Parents, 17-year-old son fight 3 different types of cancer at same time

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JACKSONVILLE, Fla. (Gray News) - A Florida family, three of whom are battling cancer, is fighting to keep their restaurant open, even as they undergo treatment.

Luke Desclefs, 17, and his mother and father, Kathy Desclefs and Benoit Desclefs, are all battling cancer. As they undergo treatment, they are struggling to keep their Jacksonville, Florida, restaurant open. (Source: Supportful)

Three members of the Desclefs family, the mother, father and the youngest of four children, have three different kinds of cancer, WJXT reports.

Kathy Desclefs was diagnosed with non-Hodgkin’s lymphoma five years ago. Benoit Desclefs was diagnosed with an inoperable brain tumor in August, and 17-year-old Luke Desclefs was diagnosed with Hodgkin’s lymphoma in October.

“It was too much, especially when it came back down to Luke. It was just too much,” Kathy Desclefs told WJAX.

Luke Desclefs, a senior in high school, says he didn’t have any symptoms prior to his diagnosis.

“I found a lump on my neck, and I thought it was weird and told my mom," he told WJXT.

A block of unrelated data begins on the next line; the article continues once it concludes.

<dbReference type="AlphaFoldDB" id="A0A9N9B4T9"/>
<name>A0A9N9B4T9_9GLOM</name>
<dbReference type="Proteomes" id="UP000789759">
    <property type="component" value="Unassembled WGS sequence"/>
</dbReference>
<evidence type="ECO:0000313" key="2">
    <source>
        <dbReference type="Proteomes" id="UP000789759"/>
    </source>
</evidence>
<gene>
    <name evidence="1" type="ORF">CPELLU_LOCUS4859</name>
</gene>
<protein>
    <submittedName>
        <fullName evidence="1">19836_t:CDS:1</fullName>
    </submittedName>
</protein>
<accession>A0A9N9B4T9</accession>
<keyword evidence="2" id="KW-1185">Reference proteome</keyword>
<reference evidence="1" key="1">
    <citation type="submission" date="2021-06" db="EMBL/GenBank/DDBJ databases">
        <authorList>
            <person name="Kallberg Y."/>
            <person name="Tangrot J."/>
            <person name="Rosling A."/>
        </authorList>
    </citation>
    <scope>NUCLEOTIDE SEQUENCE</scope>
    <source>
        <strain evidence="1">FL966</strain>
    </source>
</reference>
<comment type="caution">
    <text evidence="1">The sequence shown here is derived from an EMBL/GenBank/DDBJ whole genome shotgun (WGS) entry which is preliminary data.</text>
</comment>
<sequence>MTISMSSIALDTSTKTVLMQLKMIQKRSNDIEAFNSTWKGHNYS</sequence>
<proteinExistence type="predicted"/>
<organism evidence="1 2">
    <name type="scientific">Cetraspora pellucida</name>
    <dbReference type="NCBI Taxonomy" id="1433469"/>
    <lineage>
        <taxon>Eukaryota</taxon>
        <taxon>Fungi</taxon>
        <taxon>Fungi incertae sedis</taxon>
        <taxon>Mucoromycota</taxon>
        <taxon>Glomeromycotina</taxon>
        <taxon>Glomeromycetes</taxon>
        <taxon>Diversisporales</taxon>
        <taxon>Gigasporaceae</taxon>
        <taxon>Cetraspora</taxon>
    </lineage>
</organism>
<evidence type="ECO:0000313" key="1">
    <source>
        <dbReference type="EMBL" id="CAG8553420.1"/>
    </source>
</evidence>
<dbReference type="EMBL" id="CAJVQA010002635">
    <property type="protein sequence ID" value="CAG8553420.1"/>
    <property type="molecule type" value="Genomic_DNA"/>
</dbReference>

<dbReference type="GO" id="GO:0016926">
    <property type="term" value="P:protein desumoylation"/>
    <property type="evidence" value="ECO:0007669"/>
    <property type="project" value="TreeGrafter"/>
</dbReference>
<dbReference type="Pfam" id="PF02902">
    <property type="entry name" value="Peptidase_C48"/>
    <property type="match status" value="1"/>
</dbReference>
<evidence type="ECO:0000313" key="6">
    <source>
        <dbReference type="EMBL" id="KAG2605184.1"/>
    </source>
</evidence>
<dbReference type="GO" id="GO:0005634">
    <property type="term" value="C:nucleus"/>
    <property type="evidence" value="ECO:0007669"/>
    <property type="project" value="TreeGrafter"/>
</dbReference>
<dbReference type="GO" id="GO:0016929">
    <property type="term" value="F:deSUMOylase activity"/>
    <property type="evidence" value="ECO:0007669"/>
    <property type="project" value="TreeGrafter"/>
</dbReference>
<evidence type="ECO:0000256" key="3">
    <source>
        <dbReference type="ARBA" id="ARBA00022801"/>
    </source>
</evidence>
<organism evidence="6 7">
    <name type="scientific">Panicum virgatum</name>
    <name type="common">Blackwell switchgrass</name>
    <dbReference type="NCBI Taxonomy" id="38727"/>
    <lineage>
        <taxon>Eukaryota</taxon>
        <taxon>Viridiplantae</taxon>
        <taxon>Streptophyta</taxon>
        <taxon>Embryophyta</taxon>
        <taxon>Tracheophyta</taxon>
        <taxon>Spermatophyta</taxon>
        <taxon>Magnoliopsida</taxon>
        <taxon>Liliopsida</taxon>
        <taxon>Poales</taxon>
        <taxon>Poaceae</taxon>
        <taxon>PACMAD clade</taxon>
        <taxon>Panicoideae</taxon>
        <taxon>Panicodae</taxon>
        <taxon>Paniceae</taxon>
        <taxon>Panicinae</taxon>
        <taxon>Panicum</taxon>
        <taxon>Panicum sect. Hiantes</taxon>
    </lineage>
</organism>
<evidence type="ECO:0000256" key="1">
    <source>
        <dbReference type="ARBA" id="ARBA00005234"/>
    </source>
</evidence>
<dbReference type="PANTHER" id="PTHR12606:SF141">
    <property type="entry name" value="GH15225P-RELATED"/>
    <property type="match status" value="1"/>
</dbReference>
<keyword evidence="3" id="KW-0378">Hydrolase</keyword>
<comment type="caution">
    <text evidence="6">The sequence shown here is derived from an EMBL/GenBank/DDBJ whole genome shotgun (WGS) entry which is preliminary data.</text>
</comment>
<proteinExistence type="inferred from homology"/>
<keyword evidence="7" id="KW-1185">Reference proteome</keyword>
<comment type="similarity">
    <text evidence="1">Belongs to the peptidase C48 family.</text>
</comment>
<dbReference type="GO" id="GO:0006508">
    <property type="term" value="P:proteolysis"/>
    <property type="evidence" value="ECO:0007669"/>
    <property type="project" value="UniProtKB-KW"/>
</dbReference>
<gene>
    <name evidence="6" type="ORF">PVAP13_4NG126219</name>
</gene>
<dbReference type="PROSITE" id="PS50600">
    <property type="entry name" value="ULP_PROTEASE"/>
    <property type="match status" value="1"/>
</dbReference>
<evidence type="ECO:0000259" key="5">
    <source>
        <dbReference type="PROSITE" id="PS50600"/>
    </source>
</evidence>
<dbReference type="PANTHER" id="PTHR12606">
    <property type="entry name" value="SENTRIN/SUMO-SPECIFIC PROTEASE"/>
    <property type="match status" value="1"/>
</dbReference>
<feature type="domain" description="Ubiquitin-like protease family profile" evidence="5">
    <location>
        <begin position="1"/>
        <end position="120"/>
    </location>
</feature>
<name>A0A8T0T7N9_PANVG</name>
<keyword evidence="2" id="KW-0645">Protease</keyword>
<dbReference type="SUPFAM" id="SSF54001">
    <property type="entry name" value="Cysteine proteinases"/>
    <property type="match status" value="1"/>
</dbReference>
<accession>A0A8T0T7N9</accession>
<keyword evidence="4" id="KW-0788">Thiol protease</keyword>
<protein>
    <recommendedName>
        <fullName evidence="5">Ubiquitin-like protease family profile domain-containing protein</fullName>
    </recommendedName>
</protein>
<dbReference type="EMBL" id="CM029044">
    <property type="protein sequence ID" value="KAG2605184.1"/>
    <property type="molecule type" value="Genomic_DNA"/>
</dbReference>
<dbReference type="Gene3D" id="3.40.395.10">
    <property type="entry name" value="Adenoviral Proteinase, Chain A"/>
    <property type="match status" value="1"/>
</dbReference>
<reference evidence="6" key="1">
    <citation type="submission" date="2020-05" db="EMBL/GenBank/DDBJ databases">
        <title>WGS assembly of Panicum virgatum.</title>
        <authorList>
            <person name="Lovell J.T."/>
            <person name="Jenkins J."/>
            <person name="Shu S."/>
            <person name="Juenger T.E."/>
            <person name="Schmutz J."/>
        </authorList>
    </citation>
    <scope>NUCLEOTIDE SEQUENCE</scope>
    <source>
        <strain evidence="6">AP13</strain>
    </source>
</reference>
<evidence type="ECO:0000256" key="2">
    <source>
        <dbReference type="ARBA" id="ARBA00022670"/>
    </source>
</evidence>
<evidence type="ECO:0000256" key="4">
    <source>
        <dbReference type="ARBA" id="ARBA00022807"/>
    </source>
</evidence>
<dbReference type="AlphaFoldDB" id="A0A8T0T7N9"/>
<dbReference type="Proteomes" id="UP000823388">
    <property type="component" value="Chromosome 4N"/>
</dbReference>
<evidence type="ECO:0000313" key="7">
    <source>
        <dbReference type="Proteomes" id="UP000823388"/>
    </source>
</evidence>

The family has owned and operated a French-American restaurant called The Magnificat Cafe in Jacksonville, Florida, for 16 years. Benoit Desclefs is the cook, and his wife and four kids have all worked there, according to WJAX.

While the three are being treated for cancer, the family is struggling to keep the restaurant open.

They’ve had to hire extra help and put the business up for sale, WJXT reports. But even after selling, they hope to stay involved in the day-to-day operations in some way.

The family is asking for prayers and patronage. They are also relying on their faith to help them pull through.

“We are set up for God to show up because it’s so over the top," Kathy Desclefs said.

An online fundraising page has been set up to help the family with expenses.

“It’s hard – physically, emotionally – but the prayers help us continue on,” Benoit Desclefs told WJAX.

The chef will start chemotherapy treatments this month. His son is currently undergoing them.

Kathy Desclefs says her form of cancer is rare, so her prognosis is unclear, according to WJXT. Doctors expect her husband to live about 12 more years. Her son has a good prognosis, if he responds to treatment.

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